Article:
Close Bateman and Pearson (Option 23d): 286
Close Nelson (Option 3c:) 364
Pearson/Central Close (Option 28c): 615
When Hayden was built, part of the rationale was to keep kids within their community and promote walking to school. Before the new school opened, a Boundary Review Committee was struck to set boundaries. Among their criteria for measuring boundary options was “proximity to schools (walking distances, safe school routes, natural boundaries).” The Committee’s preferred recommendation was presented to the Board of Trustees in a report May 16, 2012. The recommendation satisfied several criteria including that “the majority of students attending the new Burlington NE high school will be able to walk to school.”
|No Closure||One closure||Two closure|
|Option||No closure (7b)||Nelson closes (3c)||Bateman closes (4b)||Central & Pearson close (19b)||Central & Pearson close (28c)||Bateman & Pearson close (23d)|
|Summary of Changes||568 Reduced Hayden catcment||61FI Central to Aldershot||747 Bateman students move||593 Central students redirected||593 Central students redirected||747 Bateman students redirected|
|MMRobinson/Pearson catchment expanded||276FI Hayden to Bateman||43 Central boundary expands to Guelph Ln||379 Pearson students redirected||379 Pearson students redirected||379 Pearson students redirected|
|284 Pearson gains IB (174)/Gifted (110)||1006 Nelson students redirected||254 Eng Bateman expands west (Nelson) & north (Hayden)||388 Bateman expands west (Nelson) & north (Hayden)||276 FI from Hayden|
|316 FI to MM||276 FI from Hayden||184 Central boundary expands|
|.||147 FI from Hayden/Nelson to Bateman||260 PAR required for Burlington Central elementary|
|260 PAR required for Burlington Central elementary|
|# of students impacted (must change schools due to closure/ boundary change)||TOTAL: 852||TOTAL: 1343||TOTAL: 790||TOTAL: 1909||TOTAL: 1896||TOTAL: 1586|
|# of split cohorts||Three||Five split cohorts||No splits||Seven||Six||Four|
|Students redirected from current school||One school redirected||Two schools redirected||Two schools redirected||One school redirected|
|# of Schools Overcapacity|
Based on the above analysis, the most disruptive option to students of the five is closing Central/Pearson, with close to 2000 students uprooted and changing schools, not counting the impact on elementary students from split cohorts (kids from an elementary school going to different high schools) and elementary schools redirected from their current high school to another high school.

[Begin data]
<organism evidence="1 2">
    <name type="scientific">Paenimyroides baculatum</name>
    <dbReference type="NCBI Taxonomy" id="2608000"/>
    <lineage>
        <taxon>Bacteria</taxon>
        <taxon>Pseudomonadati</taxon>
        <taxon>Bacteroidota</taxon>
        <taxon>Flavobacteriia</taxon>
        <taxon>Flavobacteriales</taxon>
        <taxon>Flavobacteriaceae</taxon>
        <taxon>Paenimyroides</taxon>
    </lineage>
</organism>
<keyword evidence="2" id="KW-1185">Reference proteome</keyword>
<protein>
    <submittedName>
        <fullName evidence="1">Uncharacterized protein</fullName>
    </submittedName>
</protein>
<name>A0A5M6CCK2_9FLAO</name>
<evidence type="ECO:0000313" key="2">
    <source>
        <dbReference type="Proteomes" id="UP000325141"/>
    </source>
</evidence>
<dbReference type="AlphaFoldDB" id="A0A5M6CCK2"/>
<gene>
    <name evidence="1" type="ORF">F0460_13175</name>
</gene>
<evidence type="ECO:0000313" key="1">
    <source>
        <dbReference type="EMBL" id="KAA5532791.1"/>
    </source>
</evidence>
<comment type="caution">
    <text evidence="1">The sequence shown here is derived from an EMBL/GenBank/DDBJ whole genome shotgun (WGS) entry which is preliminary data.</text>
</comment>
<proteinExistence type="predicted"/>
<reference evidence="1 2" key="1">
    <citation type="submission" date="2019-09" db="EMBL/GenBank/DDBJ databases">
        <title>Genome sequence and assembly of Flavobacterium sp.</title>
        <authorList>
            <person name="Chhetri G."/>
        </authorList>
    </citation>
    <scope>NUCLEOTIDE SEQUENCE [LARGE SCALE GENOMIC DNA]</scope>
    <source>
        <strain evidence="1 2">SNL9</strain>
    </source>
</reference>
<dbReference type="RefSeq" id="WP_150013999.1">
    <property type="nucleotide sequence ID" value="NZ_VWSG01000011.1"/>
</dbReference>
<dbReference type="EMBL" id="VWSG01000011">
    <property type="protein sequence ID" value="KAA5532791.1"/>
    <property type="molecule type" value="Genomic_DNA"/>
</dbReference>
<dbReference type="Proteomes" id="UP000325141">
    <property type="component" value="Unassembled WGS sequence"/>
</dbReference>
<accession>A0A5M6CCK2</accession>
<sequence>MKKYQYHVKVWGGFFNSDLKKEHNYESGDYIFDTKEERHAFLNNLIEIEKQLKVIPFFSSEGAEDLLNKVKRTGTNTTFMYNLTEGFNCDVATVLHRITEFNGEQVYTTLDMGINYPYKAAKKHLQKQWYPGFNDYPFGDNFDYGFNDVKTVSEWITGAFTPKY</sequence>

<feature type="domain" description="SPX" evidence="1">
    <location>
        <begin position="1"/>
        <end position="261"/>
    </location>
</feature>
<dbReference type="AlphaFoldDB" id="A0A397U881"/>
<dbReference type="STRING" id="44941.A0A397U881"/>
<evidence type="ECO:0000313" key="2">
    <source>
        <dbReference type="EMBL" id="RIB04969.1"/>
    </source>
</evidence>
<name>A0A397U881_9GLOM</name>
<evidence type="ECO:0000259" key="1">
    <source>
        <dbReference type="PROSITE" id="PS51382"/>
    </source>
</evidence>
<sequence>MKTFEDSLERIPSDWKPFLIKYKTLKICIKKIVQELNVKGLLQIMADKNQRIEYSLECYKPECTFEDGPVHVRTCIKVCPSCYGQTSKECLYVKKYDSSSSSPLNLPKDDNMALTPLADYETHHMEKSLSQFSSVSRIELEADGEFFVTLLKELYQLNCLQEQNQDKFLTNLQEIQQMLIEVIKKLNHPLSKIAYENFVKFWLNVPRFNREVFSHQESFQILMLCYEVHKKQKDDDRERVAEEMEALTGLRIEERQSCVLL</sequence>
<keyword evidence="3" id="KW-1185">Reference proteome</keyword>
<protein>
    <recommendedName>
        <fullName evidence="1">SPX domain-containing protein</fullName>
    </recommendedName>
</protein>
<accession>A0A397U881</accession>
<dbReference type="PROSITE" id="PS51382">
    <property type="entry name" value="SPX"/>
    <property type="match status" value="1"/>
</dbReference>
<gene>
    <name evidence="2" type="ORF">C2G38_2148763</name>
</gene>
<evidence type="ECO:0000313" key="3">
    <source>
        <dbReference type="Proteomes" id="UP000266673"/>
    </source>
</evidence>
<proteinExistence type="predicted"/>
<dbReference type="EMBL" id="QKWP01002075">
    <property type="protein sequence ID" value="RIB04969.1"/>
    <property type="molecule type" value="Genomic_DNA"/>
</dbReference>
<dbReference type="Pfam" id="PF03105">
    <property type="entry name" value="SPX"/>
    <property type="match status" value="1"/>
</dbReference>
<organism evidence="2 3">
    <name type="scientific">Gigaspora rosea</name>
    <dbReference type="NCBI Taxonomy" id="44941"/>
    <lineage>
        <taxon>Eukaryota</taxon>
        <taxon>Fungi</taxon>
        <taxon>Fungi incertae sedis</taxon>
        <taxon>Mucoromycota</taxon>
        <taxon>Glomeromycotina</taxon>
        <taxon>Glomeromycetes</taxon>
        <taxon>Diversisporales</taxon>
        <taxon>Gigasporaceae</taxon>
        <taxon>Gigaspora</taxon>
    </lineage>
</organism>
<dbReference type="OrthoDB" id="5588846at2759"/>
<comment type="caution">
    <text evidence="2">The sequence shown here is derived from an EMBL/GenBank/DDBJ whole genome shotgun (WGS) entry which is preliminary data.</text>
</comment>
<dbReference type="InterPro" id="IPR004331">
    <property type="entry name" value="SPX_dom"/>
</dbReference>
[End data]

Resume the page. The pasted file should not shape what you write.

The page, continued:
Don’t swing from undercapacity to overcapacity
Several of the options swing from undercapacity to overcapacity at some schools, putting students in portables, the very thing that we are trying to correct at Hayden. One of the criteria for the PAR to consider in evaluating options is the “goals and focus of the current multi-year plan”. The school utilization goal of the plan is 90%. When schools drop below 65%, a Program & Accommodation Review can be called. In the options below, where there is overcapacity at some schools and also undercapacity (below 65%) at others, further boundary changes could address both under and over capacity.
Here is how the utilization rate for schools compares among the options by 2018 (the date any school closure/boundary change is expected to begin):
No schools close (Option 7b):
- Overall utilization: 74%-80%
- Schools overcapacity: Pearson 116%
- Schools below 65%: Bateman 54%; MMRobinson 64%
Nelson closes (Option 3c):
- Overall utilization: 91%-98%
- Schools overcapacity: Bateman 107%; Pearson 109%;
- Schools below 65%: None
Bateman closes (Option 4b):
- Overall utilization: 91%-97%
- Schools overcapacity: Nelson 114%; Pearson 131%; Hayden 112%
- Schools below 65%: MMRobinson 62%
Bateman & Pearson close (Option 23d):
- Overall utilization: 102%-109%
- Schools overcapacity: Nelson 121%; MMRobinson 104%; Hayden 116%
- Schools below 65%: None
Central & Pearson Close (Option 28c):
- Overall utilization: 94%-101%
- Schools over capacity: Aldershot 129%; Hayden 104%
- Schools below 65%: None
The final PARC meeting is March 27, the director’s recommendation report is expected April 21, the public delegation evenings to trustees are May 8 and 11, and the trustees vote on an option June 7. More information is available here: Next Steps